Education and Gender

The Rwandan Government has prioritized education of girls and Gender Development is recognized as a key component in improving economic and social well being.

The Rwandan Government has prioritized education of girls and Gender Development is recognized as a key component in improving economic and social well being.

The Government is full aware that investing in Girl’s education contributes to the achievement of critical social objectives like decreased fertility and infant mortality, increased child health and improved productivity.

Among the missing 25% of children in education, an estimated 400,000 children who are yet to enroll or have dropped out of primary school, are mostly girls.

In addition, in almost all primary schools in Rwanda, orphans and vulnerable children represent a large portion of the school population and they are probably the first to drop out due to problems faced in foster families, orphanages or account of their being heads of households.

These children requires more than formal classrooms, as their special circumstances of life will not permit them to enroll, stay in school and do well in it like every other child.

The main challenge remains in the reduction of disparities in terms of gender, geographic location and social economic groups.

The Government is full aware that investing in Girl’s education contributes to the achievement of critical social objectives like decreased fertility and infant mortality, increased child health and improved productivity.

Reasons for the Gender Gap

Girls are facing problems in their education, as early as primary Education. Indeed access rates for boys and girls are similar at primary level, but the gender gap does exist for performance, retention and repetition.

According to the Ministry of education statistics, only 20.0% of girls pass form 6(primary 6) exams, when 31.6% of boys do (2003 results).

The gap widens in secondary education (26.8% of girls pass secondary 3 exams when 49.3% of boys do so (MINEDUC statistics for 2003), and even more at tertiary level (only 26% of girls graduated at the national University of Rwanda, Butare in 2003).

A number of studies have already shown the reasons of gender disparities in Rwanda. First of all, a macro-level factor, Overall poverty induces inadequate allocation of resources for education.

HIV/AIDS pandemics, war and genocide with their consequences on girls and women and this add to the difficulties.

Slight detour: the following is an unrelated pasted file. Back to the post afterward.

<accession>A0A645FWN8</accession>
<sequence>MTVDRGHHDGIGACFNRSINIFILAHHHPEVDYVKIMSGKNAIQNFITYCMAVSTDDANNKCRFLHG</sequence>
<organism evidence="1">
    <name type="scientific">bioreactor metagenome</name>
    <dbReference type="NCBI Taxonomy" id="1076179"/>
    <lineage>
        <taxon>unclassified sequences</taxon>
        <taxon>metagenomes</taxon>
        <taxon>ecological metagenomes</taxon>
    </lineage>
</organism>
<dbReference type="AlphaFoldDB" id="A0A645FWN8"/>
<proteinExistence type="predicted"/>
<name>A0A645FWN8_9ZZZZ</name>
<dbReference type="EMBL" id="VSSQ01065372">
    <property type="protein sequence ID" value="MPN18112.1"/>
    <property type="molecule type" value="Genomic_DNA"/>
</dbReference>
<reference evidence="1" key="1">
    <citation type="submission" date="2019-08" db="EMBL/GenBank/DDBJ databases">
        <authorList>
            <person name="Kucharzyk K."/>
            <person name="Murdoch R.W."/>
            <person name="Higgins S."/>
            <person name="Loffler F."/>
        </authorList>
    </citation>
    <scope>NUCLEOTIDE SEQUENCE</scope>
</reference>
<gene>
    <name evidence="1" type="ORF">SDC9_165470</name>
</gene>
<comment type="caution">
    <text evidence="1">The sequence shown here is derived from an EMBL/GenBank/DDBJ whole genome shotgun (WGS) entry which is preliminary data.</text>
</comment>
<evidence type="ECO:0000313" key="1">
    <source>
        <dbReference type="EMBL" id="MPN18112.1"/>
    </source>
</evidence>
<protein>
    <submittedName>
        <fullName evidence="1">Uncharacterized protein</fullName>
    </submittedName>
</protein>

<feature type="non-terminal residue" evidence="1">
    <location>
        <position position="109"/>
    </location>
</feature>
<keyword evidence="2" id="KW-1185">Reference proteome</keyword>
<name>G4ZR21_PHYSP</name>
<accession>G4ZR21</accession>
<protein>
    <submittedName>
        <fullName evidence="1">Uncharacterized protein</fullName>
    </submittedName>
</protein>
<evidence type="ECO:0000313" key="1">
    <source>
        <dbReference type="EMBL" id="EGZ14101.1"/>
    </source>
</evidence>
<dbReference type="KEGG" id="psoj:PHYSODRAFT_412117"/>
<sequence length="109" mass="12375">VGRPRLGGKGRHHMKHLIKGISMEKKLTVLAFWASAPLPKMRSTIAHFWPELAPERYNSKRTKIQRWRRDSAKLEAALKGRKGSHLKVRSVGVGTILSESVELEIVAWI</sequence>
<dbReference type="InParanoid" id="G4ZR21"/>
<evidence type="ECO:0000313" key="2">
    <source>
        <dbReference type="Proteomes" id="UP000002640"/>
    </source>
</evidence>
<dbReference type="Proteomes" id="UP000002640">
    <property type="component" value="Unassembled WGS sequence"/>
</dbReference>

Secondly, socio-cultural factors hinder the education of the girls: some parents attitudes whose expectations on girls and boys are different in favour of boys especially in the context of poverty, child labour, early marriage for Girls, Gender socialization are the main causes of Gender disparities. To address these issues, mentalities need to be targeted through an informed advocacy.

Thirdly, legal and policy factors need to be addressed. Until recently, there was no national Girls’ educational program. There were limited and poorly coordinated interventions and implementation of existing laws/policies are at times slow or difficult.

Statistics

A mother’s education directly correlates to increasing an infant’s chances of survival, increasing the chances of children’s good health and increasing the ability of women to practice effective family planning. All of these contribute to the promotion of a healthier and happier society.

Disparities in access to Government Secondary Schools directly impacts girls’ education. The education provided by Private Secondary School generally tends to be more expensive and of a lower quality than at Government Secondary Schools.

Success rates at the primary level have a direct impact on the rest of a girl’s education, with a lower score limiting her options of Government Secondary Schools. The disparities in performance rates between boys and girls are dramatic throughout primary and secondary education.

As there are lower percentages of girls who have access to secondary education, as pointed out in the previous table, the lower performance rates of girls lead to an alarmingly low number of female students who advance to university.

Disparities based on category and level of schools

There fore the difference seems to be at two levels : the rate of promotion in the two secondary education sub levels which add up to 100%.

The rates of class repeating are also different between the two sub- levels : 10.4% (9.1% in 2003) at the levels of the entire general education certificate level compared to 5.3% (6.4% in 2003) at the advanced education certificate level.

These rates differ depending on the legal status of the schools (public and private schools). It is more important at the level of public schools.

The supply of education services has particularly been dominated by the private sector: on 504 schools that Rwanda had in 2004, only 29% (19% in 2003) of them were public schools 27.6% ( 28% in 2003) were subsidised schools and 43.3% (53% in 2003) belonged to the private sector. These national averages hide major differences and disparities between Provinces since.

For instance, 77.6% (85% in 2003) of secondary schools in Kigali city council were privateThe analysis of all secondary schools has demonstrated a difference between General school certificate education (the first three years of secondary school) and the higher or advanced certificate of education level (the last three years of the secondary education) on 100 students admitted in the first year of secondary school, only 65 reach the third year.

At the higher certificate level, the rate is 65.9. Thus, the average rate of survival in secondary school is 35.3% (43% in 2003).

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